The spate of international meetings leading up to the Rio+20 summit in June 2012, at last, are engaging with global casino finance. Short-changed social, health and environment ministries, together with professional and scientific bodies, academics and CSOs are facing down the bastions of finance, central banks and economic ministries and their academic apologists. As yet another financial crisis looms, politically weaker social ministries and their allies are illuminating the hidden connections between out-of-control financialization and their concerns for global poverty, inadequate healthcare, education, access to energy, water and the costs of environmental destruction and climate change. Brazil’s President Dilma Rousseff set a similar tone at the UN General Assembly.
The debates worldwide, IISD negotiations in preparation for RIO+20, are clarifying how the current financial system, markets and flawed economic indicators are actually exacerbating poverty, social and environmental destruction. Speculation in commodities, especially food and oil clearly contributes to rising food and fuel prices – often causing rising political backlashes. GDP averages incomes per capita – hiding poverty gaps and has no asset account to value public infrastructure and offset public debt. The deeper dilemma that all face is the influence financiers hold over government policies, through their lobbying and, now in the USA, unlimited special interest money pouring into elections. While voters, taxpayers and citizens take to the streets in frustration, trust in markets, governments, politicians, businesses and confidence in all institutions plummets.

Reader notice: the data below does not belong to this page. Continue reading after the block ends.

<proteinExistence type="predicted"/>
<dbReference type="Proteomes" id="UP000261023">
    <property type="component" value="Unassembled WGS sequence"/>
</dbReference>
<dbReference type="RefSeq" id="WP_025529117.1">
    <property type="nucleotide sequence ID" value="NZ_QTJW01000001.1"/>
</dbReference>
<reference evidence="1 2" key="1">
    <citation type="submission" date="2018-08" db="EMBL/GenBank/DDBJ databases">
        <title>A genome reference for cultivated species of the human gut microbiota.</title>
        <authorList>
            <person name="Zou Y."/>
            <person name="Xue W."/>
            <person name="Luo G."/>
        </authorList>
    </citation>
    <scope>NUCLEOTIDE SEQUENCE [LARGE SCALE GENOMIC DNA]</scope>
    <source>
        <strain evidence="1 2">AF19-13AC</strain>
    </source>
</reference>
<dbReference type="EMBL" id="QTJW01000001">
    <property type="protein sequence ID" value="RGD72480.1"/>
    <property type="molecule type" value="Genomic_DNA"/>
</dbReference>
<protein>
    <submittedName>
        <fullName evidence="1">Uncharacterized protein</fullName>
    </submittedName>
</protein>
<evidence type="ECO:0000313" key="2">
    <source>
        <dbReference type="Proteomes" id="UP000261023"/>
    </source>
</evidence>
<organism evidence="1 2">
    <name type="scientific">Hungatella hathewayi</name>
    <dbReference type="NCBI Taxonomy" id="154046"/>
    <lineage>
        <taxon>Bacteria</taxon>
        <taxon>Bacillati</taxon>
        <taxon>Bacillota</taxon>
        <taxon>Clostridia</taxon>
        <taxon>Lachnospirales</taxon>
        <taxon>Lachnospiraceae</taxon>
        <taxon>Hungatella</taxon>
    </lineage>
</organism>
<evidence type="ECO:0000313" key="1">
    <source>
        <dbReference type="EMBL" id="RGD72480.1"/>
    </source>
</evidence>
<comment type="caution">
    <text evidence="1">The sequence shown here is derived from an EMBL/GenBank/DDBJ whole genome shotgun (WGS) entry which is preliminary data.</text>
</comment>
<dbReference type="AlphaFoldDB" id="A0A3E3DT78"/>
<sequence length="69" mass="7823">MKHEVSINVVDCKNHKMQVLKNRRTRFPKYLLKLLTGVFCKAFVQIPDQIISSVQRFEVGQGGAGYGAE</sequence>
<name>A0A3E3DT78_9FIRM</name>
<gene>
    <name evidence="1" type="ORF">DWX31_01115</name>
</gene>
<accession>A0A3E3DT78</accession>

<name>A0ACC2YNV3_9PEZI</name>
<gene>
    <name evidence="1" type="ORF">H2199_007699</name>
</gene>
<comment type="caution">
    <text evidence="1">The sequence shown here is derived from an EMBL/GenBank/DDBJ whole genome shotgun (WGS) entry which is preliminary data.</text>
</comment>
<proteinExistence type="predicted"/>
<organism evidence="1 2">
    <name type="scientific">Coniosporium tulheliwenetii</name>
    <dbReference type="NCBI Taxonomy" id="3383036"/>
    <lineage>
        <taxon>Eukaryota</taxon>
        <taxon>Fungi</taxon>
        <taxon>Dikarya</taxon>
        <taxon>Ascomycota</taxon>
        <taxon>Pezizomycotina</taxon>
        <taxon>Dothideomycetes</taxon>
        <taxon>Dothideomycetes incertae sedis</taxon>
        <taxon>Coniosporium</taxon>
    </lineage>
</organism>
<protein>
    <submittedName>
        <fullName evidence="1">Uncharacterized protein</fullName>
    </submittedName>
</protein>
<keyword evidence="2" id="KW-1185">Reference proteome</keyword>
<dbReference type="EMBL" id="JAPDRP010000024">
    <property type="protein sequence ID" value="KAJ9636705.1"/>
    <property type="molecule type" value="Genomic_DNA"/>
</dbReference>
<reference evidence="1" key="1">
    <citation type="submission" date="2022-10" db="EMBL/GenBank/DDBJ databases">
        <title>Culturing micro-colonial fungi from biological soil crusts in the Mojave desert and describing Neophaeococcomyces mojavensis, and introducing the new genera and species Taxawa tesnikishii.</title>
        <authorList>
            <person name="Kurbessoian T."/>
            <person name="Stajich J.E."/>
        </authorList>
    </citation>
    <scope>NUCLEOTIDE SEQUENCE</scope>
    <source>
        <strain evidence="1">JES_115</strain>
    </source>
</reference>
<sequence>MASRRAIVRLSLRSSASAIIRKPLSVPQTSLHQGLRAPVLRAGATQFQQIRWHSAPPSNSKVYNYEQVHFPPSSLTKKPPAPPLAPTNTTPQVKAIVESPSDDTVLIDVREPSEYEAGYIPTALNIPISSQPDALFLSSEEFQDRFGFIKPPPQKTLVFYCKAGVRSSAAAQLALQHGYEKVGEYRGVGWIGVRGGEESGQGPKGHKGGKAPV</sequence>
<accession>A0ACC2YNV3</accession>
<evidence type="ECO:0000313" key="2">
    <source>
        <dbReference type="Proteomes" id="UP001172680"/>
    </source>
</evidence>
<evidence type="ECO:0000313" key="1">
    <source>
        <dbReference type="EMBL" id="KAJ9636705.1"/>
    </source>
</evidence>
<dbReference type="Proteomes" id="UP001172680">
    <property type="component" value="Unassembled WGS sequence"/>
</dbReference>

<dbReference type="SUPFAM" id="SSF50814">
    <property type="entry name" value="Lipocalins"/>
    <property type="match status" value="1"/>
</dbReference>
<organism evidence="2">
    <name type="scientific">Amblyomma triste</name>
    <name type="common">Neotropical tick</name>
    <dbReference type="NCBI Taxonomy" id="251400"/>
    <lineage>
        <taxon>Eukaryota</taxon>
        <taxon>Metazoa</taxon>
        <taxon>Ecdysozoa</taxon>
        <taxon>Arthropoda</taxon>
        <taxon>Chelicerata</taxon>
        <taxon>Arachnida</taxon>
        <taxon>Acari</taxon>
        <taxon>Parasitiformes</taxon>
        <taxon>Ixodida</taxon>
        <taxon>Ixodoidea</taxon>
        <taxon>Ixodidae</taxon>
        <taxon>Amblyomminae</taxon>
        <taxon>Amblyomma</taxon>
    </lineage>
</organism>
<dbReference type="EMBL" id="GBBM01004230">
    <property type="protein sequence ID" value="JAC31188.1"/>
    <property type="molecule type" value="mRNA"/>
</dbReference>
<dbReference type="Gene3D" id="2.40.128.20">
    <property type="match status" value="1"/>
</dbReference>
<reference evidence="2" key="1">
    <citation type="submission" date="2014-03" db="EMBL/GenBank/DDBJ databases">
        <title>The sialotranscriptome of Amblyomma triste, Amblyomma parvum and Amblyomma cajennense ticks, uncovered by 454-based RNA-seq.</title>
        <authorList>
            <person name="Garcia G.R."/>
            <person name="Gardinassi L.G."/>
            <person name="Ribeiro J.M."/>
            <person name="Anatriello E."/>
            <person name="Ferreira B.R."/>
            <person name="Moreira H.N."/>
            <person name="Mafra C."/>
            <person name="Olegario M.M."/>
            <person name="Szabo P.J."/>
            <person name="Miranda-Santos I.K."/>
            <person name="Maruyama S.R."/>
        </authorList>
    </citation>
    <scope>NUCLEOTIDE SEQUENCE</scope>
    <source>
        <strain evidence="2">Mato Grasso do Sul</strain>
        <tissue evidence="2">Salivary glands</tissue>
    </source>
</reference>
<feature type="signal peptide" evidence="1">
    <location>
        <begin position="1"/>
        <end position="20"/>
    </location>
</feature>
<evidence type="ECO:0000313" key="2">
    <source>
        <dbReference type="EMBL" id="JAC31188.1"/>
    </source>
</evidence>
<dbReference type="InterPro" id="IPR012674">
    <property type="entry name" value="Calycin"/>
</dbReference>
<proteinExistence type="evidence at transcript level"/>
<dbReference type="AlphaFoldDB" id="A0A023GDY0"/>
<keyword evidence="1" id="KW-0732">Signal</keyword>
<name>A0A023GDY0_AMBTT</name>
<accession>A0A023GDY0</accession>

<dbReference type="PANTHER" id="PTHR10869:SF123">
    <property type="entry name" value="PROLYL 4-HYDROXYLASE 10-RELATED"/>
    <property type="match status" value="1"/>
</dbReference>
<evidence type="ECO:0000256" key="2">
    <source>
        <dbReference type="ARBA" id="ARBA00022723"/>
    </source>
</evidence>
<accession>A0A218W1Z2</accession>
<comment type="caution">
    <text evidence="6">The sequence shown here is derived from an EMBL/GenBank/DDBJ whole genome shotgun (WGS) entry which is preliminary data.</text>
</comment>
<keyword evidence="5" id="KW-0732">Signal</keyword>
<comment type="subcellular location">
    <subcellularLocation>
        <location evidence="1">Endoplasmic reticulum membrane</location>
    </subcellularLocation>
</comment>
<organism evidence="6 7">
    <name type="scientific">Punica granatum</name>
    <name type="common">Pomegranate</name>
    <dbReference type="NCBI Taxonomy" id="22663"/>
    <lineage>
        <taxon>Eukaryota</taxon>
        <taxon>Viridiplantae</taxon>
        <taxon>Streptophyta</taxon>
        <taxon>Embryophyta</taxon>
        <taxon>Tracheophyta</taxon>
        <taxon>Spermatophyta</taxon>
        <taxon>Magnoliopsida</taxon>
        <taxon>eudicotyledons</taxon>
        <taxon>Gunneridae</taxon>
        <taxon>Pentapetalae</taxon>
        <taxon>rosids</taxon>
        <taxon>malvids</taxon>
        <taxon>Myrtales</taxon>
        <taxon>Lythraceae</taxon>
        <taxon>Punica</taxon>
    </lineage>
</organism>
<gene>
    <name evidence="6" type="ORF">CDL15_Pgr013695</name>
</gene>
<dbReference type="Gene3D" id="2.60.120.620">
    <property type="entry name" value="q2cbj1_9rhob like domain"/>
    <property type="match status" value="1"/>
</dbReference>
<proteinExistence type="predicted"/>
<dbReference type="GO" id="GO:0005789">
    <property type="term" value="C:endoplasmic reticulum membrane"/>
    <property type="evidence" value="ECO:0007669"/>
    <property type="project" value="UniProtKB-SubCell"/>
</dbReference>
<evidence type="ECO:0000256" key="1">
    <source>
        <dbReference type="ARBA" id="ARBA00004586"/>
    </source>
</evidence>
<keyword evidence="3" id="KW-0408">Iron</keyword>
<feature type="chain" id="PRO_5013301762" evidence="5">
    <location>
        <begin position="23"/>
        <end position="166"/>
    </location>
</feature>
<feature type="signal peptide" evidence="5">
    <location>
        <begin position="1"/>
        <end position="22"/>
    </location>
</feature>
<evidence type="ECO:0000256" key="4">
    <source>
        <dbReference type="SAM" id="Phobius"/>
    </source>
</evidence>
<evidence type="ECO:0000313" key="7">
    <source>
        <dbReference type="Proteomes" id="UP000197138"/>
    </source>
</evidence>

We learn how bankers and financiers fought ferociously to weaken the reforms in the US 2010 Dodd-Frank law. They shaped the law to defer action to regulators who now are surrounded by these same financial lobbyists, bent on weakening the new rules. Similar power plays attacked the UK’s Vickers Independent Commission on Banking which called on “ring-fencing” retail banking and shielding depositors from the risks of trading and investing activities. This would begin to restore stability as did the US Glass-Steagall Act which separated retail banking from brokerage, investing, trading and insurance since the 1930s but was repealed under the Clinton Administration. The Bank for International Settlements’ new Basel III rules to increase the capital reserves banks must hold against their losses has also been attacked, notably by Jamie Dimon, CEO of JPMorgan Chase, who called it “anti-American.” A new report, Treasure Islands, documents how offshore banking avoids regulation in all countries by setting up phony regimes, not only those formerly cited(!) by the OECD’s Blacklist but also the City of London and the USA, the states of Delaware, South Dakota, Oregon, where thousands of corporations are domiciled to avoid taxes, regulation and disclosure of their finances.